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Chapter 16 — TYPES OF BONDS
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TYPES OF BONDS

TYPES OF BONDS

FEDERAL GOVERNMENT AGENCY BONDS

types of bonds

Federal Government Agency Bonds, or agency bonds, are some types of bonds issued by government entities but are not secured the same way treasury security is secured. An example of an agency bond might be a bond issued by Sallie Mae. Government agencies can issue bonds to raise funds just like any other institution. Many agency bonds are not actually issued by government agencies but by government “sponsored” agencies. These can include private companies that are doing something that is considered important by the federal government, such as public works programs. These types of bonds are issued by the agency but backed by the federal government. Therefore, these types of bonds are secured by the US government but are still not as risk-free as Treasury securities.

There can be tax benefits that should be kept in mind when investing in these types of bonds. Some are taxable only on the federal level while others might be taxed by both the state and the federal government. The advantage of these types of bonds over treasury securities is that they usually offer a higher return while still maintaining very low risk. Treasury securities are not an investment that many individuals are likely to make. However, agency bonds can be appealing because they allow a risk-averse investor an opportunity to have low risk, potentially save tax expense, and earn a small return.

TAX-FREE MUNICIPAL BONDS

State and local government entities also issue bonds which are called municipal bonds. These types of bonds are usually exempt from taxes on the federal level. State governments might issue bonds to build roads, enhance education, or fund other government operations at the state or local level. Investors might favor these types of bonds because they can help fund their local projects as well as avoid paying taxes on their returns.

Municipal bonds, as one of the types of bonds, carry risk, but for this particular type, risk is slightly more than for other types of government-issued bonds, but investors in these types of bonds are counting on the tax savings and the return when determining overall value. Since there are tax savings, these types of bonds often appear to have lower returns, but can still have a higher value overall. However, not all municipal bonds are tax exempt. Depending on the individual bond, the holder may still have to pay state taxes, federal taxes, or both on their returns. Strategies for managing bond investments can be quite sophisticated. If tax-free income is a concern, then it is best to consult a tax specialist before investing.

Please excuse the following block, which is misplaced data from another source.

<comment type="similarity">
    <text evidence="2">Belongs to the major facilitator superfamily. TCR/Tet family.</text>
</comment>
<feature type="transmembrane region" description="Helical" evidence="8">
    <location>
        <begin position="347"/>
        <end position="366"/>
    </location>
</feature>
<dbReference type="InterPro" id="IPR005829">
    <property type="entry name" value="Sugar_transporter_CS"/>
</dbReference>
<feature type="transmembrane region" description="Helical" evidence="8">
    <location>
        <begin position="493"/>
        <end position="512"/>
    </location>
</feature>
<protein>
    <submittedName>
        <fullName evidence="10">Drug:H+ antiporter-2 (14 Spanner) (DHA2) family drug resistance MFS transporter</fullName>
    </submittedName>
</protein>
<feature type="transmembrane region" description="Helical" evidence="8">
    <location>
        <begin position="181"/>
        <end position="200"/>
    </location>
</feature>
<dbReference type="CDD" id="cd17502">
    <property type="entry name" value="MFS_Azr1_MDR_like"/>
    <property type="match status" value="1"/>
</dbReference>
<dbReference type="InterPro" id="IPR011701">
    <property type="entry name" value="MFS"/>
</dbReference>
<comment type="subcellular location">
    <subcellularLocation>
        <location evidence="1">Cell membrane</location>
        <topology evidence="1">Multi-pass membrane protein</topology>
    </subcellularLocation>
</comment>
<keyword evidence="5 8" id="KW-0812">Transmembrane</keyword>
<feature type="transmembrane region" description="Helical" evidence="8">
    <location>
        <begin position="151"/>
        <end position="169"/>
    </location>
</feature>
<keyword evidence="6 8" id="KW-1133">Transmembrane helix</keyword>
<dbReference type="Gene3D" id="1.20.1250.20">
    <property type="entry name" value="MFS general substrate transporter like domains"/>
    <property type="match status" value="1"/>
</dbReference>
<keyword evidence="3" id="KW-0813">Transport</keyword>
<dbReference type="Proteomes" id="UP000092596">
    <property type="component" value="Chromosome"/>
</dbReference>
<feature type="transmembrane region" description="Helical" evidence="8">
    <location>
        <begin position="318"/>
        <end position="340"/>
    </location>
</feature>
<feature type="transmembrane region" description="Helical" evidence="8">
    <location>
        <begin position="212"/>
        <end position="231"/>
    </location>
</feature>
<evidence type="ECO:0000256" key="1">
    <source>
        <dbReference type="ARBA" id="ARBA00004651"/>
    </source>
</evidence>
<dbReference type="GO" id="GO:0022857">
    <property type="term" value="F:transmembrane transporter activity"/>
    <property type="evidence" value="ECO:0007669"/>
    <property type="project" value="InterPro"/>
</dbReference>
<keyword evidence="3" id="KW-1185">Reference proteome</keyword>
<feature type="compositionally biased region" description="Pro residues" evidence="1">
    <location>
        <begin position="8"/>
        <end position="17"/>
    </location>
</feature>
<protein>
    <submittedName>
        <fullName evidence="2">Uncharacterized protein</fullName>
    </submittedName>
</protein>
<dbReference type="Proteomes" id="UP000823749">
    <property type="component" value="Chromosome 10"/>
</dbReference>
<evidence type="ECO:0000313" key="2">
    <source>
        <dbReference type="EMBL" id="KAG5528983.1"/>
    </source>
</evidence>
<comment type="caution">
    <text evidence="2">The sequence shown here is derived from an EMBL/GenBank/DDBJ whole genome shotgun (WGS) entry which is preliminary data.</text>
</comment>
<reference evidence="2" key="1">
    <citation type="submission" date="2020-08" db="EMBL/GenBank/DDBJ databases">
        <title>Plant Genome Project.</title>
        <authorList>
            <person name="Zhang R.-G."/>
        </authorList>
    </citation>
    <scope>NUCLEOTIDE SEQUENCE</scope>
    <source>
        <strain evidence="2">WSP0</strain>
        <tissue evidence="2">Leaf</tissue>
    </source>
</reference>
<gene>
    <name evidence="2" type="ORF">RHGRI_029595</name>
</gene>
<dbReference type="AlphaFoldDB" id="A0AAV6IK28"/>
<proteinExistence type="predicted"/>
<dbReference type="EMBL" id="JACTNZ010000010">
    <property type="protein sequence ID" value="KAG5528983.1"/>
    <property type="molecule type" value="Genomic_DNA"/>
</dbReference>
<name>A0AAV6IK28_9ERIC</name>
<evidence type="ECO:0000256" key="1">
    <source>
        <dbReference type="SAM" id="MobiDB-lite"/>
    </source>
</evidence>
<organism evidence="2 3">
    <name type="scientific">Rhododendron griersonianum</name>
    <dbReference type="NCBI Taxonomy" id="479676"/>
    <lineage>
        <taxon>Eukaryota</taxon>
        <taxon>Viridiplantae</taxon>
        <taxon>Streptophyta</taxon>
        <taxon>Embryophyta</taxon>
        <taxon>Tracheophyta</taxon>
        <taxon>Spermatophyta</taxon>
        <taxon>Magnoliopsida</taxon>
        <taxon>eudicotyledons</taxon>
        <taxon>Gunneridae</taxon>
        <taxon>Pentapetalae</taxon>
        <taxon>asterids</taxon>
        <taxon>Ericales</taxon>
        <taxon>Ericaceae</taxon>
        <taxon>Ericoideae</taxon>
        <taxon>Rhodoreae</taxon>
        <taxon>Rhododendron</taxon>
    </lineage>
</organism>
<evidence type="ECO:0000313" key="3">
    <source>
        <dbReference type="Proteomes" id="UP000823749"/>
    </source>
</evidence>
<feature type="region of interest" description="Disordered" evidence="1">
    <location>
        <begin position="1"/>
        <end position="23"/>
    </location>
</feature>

CORPORATE BONDS

Corporate bonds are the most common type of bond for individual investors. These types of bonds are issued by corporations and come in a wide variety of maturity dates and yield percentages. Corporations typically issue bonds to fund an expansion. Corporate bonds may include provisions such as calling (buying the bond back before maturity) or converting (exchanging shares of stock for the bond). It is important to understand the details of these types of bonds before investing. It is possible to use bond ratings to assess the quality of bond investment, but there is no guarantee.

Bond ratings and the secondary bond market are important concepts for bond investors. The bond rating is issued by private agencies like Standard and Poor’s or Moody’s. The S&P bond rating system goes from AAA down to C and is fairly easy to understand (AAA is the best rating possible). A “D” rating means the bond is in default. Bonds are only considered “investor” grade if they are above BB rating.

Bonds are sold in the secondary bond market to investors and can be bought and sold at any time before the bond matures, so the price can vary over the life of the bond. It is also important to keep in mind that inflation and the time sensitive value of the investment is also relevant when computing the actual value of the bond.

Quiz

Who might invest in agency bonds?

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  • 1
    A tax conscious investor.
  • 2
    An investor who prefers modest gains to risk taking.
  • 3
    A socially conscious investor who wants to put money into government works.
  • 4
    All of the above.
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